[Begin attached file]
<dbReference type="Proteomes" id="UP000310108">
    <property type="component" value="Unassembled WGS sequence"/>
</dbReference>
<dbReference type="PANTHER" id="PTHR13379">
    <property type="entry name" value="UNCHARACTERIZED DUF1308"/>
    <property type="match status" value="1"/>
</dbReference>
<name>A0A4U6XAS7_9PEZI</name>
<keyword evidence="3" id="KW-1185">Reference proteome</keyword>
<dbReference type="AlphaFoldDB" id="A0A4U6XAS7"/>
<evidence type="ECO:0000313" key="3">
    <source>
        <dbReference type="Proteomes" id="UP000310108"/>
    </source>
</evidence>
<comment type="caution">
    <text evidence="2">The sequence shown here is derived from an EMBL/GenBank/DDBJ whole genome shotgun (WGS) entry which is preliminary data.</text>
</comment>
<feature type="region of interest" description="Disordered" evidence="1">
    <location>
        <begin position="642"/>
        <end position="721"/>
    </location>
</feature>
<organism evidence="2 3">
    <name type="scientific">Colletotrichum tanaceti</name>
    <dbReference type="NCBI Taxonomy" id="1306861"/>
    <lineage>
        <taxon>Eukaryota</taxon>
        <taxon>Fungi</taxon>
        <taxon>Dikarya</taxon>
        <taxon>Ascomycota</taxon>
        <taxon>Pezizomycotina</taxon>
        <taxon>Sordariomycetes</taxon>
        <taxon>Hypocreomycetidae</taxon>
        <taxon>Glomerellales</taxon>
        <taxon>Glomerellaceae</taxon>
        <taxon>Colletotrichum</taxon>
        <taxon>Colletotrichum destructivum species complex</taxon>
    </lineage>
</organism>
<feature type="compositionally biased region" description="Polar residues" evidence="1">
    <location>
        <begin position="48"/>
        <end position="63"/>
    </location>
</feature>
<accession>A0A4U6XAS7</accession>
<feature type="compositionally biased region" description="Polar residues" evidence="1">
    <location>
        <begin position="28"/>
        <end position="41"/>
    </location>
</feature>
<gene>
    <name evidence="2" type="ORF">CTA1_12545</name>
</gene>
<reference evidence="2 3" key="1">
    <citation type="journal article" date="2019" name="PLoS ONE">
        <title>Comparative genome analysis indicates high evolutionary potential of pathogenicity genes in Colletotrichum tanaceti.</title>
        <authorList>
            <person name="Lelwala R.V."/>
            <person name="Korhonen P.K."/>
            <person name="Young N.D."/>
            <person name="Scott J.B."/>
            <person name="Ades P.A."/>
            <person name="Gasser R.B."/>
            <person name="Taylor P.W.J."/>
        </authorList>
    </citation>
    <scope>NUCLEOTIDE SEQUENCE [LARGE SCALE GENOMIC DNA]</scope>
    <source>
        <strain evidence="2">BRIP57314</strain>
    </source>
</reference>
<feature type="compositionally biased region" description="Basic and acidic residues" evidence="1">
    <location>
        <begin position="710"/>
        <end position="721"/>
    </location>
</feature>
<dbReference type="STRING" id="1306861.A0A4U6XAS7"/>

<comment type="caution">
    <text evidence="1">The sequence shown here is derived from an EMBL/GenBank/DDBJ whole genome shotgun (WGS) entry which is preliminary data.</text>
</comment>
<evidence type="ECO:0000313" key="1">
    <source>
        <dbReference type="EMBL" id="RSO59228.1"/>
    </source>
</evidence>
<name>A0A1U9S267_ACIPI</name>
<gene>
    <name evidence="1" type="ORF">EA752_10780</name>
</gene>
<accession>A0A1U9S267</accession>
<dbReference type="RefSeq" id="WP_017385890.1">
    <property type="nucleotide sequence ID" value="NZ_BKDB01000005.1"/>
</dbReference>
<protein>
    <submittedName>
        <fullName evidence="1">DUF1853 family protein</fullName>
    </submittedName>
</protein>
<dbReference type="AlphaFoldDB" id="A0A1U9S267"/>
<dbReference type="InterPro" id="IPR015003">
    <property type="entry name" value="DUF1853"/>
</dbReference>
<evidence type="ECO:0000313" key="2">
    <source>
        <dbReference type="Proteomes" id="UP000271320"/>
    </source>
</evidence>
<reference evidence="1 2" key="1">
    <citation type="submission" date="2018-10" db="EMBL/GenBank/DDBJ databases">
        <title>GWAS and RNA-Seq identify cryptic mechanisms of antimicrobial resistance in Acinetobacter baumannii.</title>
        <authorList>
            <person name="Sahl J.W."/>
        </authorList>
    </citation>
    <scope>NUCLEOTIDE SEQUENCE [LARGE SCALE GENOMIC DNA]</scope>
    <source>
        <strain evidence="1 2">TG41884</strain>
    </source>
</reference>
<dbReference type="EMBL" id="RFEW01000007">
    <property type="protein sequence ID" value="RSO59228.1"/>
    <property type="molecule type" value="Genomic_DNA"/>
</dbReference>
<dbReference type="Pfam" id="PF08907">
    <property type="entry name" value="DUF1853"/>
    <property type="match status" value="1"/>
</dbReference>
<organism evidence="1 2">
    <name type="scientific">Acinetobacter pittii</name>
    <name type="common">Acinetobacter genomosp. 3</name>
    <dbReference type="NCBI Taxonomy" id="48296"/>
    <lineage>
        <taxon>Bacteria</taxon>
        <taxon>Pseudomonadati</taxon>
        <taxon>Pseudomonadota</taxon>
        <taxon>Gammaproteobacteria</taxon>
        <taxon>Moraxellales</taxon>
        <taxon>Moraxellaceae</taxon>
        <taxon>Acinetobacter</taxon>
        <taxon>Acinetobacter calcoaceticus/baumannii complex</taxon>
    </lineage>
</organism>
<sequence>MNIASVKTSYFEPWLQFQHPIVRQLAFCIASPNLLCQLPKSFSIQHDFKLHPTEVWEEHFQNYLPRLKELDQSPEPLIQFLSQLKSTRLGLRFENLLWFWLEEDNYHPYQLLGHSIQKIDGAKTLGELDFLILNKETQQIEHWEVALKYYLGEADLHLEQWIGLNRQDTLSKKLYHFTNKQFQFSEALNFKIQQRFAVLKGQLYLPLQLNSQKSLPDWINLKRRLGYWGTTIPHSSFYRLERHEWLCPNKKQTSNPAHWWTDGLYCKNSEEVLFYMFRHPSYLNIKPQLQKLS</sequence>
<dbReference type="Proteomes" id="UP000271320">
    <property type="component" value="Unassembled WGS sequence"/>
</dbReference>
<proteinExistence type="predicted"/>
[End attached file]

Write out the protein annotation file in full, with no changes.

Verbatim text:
<dbReference type="Proteomes" id="UP000310108">
    <property type="component" value="Unassembled WGS sequence"/>
</dbReference>
<dbReference type="PANTHER" id="PTHR13379">
    <property type="entry name" value="UNCHARACTERIZED DUF1308"/>
    <property type="match status" value="1"/>
</dbReference>
<name>A0A4U6XAS7_9PEZI</name>
<keyword evidence="3" id="KW-1185">Reference proteome</keyword>
<dbReference type="AlphaFoldDB" id="A0A4U6XAS7"/>
<evidence type="ECO:0000313" key="3">
    <source>
        <dbReference type="Proteomes" id="UP000310108"/>
    </source>
</evidence>
<comment type="caution">
    <text evidence="2">The sequence shown here is derived from an EMBL/GenBank/DDBJ whole genome shotgun (WGS) entry which is preliminary data.</text>
</comment>
<feature type="region of interest" description="Disordered" evidence="1">
    <location>
        <begin position="642"/>
        <end position="721"/>
    </location>
</feature>
<organism evidence="2 3">
    <name type="scientific">Colletotrichum tanaceti</name>
    <dbReference type="NCBI Taxonomy" id="1306861"/>
    <lineage>
        <taxon>Eukaryota</taxon>
        <taxon>Fungi</taxon>
        <taxon>Dikarya</taxon>
        <taxon>Ascomycota</taxon>
        <taxon>Pezizomycotina</taxon>
        <taxon>Sordariomycetes</taxon>
        <taxon>Hypocreomycetidae</taxon>
        <taxon>Glomerellales</taxon>
        <taxon>Glomerellaceae</taxon>
        <taxon>Colletotrichum</taxon>
        <taxon>Colletotrichum destructivum species complex</taxon>
    </lineage>
</organism>
<feature type="compositionally biased region" description="Polar residues" evidence="1">
    <location>
        <begin position="48"/>
        <end position="63"/>
    </location>
</feature>
<accession>A0A4U6XAS7</accession>
<feature type="compositionally biased region" description="Polar residues" evidence="1">
    <location>
        <begin position="28"/>
        <end position="41"/>
    </location>
</feature>
<gene>
    <name evidence="2" type="ORF">CTA1_12545</name>
</gene>
<reference evidence="2 3" key="1">
    <citation type="journal article" date="2019" name="PLoS ONE">
        <title>Comparative genome analysis indicates high evolutionary potential of pathogenicity genes in Colletotrichum tanaceti.</title>
        <authorList>
            <person name="Lelwala R.V."/>
            <person name="Korhonen P.K."/>
            <person name="Young N.D."/>
            <person name="Scott J.B."/>
            <person name="Ades P.A."/>
            <person name="Gasser R.B."/>
            <person name="Taylor P.W.J."/>
        </authorList>
    </citation>
    <scope>NUCLEOTIDE SEQUENCE [LARGE SCALE GENOMIC DNA]</scope>
    <source>
        <strain evidence="2">BRIP57314</strain>
    </source>
</reference>
<feature type="compositionally biased region" description="Basic and acidic residues" evidence="1">
    <location>
        <begin position="710"/>
        <end position="721"/>
    </location>
</feature>
<dbReference type="STRING" id="1306861.A0A4U6XAS7"/>

<comment type="caution">
    <text evidence="1">The sequence shown here is derived from an EMBL/GenBank/DDBJ whole genome shotgun (WGS) entry which is preliminary data.</text>
</comment>
<evidence type="ECO:0000313" key="1">
    <source>
        <dbReference type="EMBL" id="RSO59228.1"/>
    </source>
</evidence>
<name>A0A1U9S267_ACIPI</name>
<gene>
    <name evidence="1" type="ORF">EA752_10780</name>
</gene>
<accession>A0A1U9S267</accession>
<dbReference type="RefSeq" id="WP_017385890.1">
    <property type="nucleotide sequence ID" value="NZ_BKDB01000005.1"/>
</dbReference>
<protein>
    <submittedName>
        <fullName evidence="1">DUF1853 family protein</fullName>
    </submittedName>
</protein>
<dbReference type="AlphaFoldDB" id="A0A1U9S267"/>
<dbReference type="InterPro" id="IPR015003">
    <property type="entry name" value="DUF1853"/>
</dbReference>
<evidence type="ECO:0000313" key="2">
    <source>
        <dbReference type="Proteomes" id="UP000271320"/>
    </source>
</evidence>
<reference evidence="1 2" key="1">
    <citation type="submission" date="2018-10" db="EMBL/GenBank/DDBJ databases">
        <title>GWAS and RNA-Seq identify cryptic mechanisms of antimicrobial resistance in Acinetobacter baumannii.</title>
        <authorList>
            <person name="Sahl J.W."/>
        </authorList>
    </citation>
    <scope>NUCLEOTIDE SEQUENCE [LARGE SCALE GENOMIC DNA]</scope>
    <source>
        <strain evidence="1 2">TG41884</strain>
    </source>
</reference>
<dbReference type="EMBL" id="RFEW01000007">
    <property type="protein sequence ID" value="RSO59228.1"/>
    <property type="molecule type" value="Genomic_DNA"/>
</dbReference>
<dbReference type="Pfam" id="PF08907">
    <property type="entry name" value="DUF1853"/>
    <property type="match status" value="1"/>
</dbReference>
<organism evidence="1 2">
    <name type="scientific">Acinetobacter pittii</name>
    <name type="common">Acinetobacter genomosp. 3</name>
    <dbReference type="NCBI Taxonomy" id="48296"/>
    <lineage>
        <taxon>Bacteria</taxon>
        <taxon>Pseudomonadati</taxon>
        <taxon>Pseudomonadota</taxon>
        <taxon>Gammaproteobacteria</taxon>
        <taxon>Moraxellales</taxon>
        <taxon>Moraxellaceae</taxon>
        <taxon>Acinetobacter</taxon>
        <taxon>Acinetobacter calcoaceticus/baumannii complex</taxon>
    </lineage>
</organism>
<sequence>MNIASVKTSYFEPWLQFQHPIVRQLAFCIASPNLLCQLPKSFSIQHDFKLHPTEVWEEHFQNYLPRLKELDQSPEPLIQFLSQLKSTRLGLRFENLLWFWLEEDNYHPYQLLGHSIQKIDGAKTLGELDFLILNKETQQIEHWEVALKYYLGEADLHLEQWIGLNRQDTLSKKLYHFTNKQFQFSEALNFKIQQRFAVLKGQLYLPLQLNSQKSLPDWINLKRRLGYWGTTIPHSSFYRLERHEWLCPNKKQTSNPAHWWTDGLYCKNSEEVLFYMFRHPSYLNIKPQLQKLS</sequence>
<dbReference type="Proteomes" id="UP000271320">
    <property type="component" value="Unassembled WGS sequence"/>
</dbReference>
<proteinExistence type="predicted"/>